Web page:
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Tally 19 commemorate anniversary of arrests

By staff |
September 17, 2021
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Tallahassee, FL - On September 5, the Tallahassee Community Action Committee (TCAC) held an event in remembrance and solidarity for the #Tally19, a group of Black Lives Matter activists arrested for protesting in favor of the indictment of the officers responsible for the deaths of Tony Mcdade, Wilbon Woodard and Mychael Johnson. These three men were murdered by Tallahassee’s police department and none of the police responsible have faced any real punishment for their crimes.

Community members gathered at the Smokey Hollow Memorial and discussed the ongoing events of the Tally19 cases and their struggle to get the charges dropped.

“It was amazing to see so many faces with warm smiles and big hearts come out and support us in the remembrance of that day. It brought tears to my eyes, receiving the love and care we so desperately needed,” said Trish Brown, community outreach chair of TCAC.

Some of the Tally19 discussed their feelings towards the charges and urged people to continue organizing to get them dropped. “We gathered to acknowledge continuing trauma and political repression, and to re-energize ourselves and our supporters,” Satya Stark-Bejnar, one of the Tally 19, said. “For the past half hour we’ve been playing four corners! All this trauma and repression, but they can’t rob us of our playfulness and our joy.”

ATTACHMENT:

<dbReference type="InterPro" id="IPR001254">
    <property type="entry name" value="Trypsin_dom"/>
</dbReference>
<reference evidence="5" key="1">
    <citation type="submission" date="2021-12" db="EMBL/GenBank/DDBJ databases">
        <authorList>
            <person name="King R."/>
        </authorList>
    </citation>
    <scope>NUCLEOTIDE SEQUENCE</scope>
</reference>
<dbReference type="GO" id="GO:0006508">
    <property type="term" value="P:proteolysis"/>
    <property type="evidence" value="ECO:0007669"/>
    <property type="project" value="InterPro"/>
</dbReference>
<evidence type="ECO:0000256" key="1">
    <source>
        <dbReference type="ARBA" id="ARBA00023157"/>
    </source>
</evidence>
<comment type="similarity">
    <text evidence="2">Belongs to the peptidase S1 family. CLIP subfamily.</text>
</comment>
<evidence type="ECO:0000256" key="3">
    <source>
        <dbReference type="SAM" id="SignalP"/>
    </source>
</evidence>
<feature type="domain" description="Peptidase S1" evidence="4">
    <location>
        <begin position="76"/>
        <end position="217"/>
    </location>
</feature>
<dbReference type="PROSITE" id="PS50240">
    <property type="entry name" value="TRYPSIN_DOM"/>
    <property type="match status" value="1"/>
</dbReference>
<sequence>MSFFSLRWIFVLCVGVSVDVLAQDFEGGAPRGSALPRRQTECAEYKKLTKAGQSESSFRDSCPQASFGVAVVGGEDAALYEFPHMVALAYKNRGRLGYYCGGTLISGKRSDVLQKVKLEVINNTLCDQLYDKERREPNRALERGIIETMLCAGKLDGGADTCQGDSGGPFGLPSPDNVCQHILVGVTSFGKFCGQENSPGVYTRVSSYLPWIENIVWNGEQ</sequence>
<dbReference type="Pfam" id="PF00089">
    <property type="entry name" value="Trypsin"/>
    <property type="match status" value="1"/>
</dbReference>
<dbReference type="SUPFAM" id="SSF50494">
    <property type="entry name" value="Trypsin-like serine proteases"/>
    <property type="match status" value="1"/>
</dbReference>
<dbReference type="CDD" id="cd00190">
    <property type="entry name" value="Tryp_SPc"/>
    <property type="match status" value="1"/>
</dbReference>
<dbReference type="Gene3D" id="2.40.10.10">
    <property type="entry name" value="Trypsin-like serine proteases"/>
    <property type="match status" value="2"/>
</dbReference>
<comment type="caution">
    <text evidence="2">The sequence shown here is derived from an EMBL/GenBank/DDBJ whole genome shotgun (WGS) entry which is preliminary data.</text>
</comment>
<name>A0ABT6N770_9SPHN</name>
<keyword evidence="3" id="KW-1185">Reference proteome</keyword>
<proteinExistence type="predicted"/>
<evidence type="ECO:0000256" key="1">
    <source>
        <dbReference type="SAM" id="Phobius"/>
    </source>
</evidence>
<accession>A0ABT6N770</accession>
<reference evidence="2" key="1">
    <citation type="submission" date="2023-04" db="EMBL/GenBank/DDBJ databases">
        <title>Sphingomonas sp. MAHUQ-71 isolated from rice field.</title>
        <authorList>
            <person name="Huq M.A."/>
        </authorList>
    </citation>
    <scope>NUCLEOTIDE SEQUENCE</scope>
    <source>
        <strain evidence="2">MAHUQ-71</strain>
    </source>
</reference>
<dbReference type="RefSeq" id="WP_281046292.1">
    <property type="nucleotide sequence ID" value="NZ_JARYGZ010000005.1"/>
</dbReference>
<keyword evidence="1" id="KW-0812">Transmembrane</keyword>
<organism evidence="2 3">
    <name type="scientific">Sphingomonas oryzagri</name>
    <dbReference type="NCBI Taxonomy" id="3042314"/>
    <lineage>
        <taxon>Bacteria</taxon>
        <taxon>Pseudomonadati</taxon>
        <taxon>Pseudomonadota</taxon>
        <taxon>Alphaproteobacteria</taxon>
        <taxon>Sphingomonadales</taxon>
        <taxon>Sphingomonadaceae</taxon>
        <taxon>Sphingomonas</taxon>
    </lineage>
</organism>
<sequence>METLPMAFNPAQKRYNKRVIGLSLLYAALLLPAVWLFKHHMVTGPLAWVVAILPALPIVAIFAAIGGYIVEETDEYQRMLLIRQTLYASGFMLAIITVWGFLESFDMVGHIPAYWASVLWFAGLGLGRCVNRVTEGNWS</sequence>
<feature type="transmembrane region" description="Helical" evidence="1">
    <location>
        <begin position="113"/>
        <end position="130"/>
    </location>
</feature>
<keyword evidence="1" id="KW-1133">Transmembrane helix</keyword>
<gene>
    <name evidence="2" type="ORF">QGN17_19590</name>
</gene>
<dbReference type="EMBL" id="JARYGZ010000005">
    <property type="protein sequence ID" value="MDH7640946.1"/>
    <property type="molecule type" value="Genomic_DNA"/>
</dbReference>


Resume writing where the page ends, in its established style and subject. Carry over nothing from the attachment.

Tally 19 and TCAC member Timothy White explained their feelings on the events that transpired last September 5. “The police came in ready for a riot that never took place, with a strawman excuse to quell the protest for Black American lives. Locally and nationally, that is an issue that cannot be allowed to fester any longer.”

TCAC members ended the event with an Assata Shakur quote and passed out materials for future events to support the Tally19. Members urged attendees to come out to the protest on October 28 at 12 p.m. in support of Ben Grant, the only Tally 19 member still facing felony charges. TCAC President Regina Joseph spoke of the effect of political repression on the Black Lives Matter movement in Tallahassee.

“The political repression in Tallahassee exists to stifle the growing movement of working-class Black people and student leaders in our town. It isn’t just the governor trying to attack our movement, it’s also State Attorney Jack Campbell. The implications of our case are statewide. That’s why we have to stand with Tally 19. That is why cannot give up.”